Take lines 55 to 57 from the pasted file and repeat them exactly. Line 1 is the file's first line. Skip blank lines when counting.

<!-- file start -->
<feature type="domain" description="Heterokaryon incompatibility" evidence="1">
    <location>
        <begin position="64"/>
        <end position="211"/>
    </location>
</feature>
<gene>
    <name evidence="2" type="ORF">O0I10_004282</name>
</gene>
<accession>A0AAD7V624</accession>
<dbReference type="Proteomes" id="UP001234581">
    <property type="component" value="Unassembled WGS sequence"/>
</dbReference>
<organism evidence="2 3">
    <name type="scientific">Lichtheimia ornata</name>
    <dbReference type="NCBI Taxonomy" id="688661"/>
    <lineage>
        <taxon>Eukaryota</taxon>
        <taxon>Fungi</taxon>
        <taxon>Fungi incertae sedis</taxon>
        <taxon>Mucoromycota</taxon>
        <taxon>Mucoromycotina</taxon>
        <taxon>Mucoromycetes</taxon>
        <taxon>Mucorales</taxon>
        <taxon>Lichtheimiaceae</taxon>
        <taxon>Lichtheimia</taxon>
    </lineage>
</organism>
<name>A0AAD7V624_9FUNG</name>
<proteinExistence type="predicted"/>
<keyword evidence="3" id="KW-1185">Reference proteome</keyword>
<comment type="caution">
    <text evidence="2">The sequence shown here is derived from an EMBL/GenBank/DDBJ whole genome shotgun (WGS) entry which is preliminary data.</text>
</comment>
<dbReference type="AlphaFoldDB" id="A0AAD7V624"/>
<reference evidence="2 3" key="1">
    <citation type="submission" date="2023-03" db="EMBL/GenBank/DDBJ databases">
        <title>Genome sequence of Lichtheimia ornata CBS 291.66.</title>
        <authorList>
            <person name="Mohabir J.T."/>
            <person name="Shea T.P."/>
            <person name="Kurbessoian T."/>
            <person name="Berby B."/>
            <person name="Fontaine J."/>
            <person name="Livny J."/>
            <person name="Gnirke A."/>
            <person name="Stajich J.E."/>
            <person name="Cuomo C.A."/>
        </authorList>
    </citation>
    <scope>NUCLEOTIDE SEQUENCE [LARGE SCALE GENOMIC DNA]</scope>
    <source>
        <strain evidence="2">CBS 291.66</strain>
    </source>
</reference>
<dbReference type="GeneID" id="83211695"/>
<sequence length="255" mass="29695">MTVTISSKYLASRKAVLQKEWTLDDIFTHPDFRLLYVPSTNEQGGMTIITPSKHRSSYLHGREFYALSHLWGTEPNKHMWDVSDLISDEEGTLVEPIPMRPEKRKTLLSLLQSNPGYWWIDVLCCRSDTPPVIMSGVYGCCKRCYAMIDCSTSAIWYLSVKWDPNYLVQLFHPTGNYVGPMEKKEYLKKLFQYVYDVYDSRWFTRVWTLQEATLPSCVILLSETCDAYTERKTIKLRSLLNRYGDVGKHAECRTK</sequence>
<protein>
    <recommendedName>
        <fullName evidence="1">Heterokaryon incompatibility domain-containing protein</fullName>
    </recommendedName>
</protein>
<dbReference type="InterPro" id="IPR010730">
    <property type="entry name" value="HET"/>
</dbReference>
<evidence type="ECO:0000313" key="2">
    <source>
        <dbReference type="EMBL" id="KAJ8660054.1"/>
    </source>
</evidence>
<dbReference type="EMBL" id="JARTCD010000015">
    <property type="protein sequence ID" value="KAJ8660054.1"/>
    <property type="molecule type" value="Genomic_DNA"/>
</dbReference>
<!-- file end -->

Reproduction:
</reference>
<dbReference type="GeneID" id="83211695"/>
<sequence length="255" mass="29695">MTVTISSKYLASRKAVLQKEWTLDDIFTHPDFRLLYVPSTNEQGGMTIITPSKHRSSYLHGREFYALSHLWGTEPNKHMWDVSDLISDEEGTLVEPIPMRPEKRKTLLSLLQSNPGYWWIDVLCCRSDTPPVIMSGVYGCCKRCYAMIDCSTSAIWYLSVKWDPNYLVQLFHPTGNYVGPMEKKEYLKKLFQYVYDVYDSRWFTRVWTLQEATLPSCVILLSETCDAYTERKTIKLRSLLNRYGDVGKHAECRTK</sequence>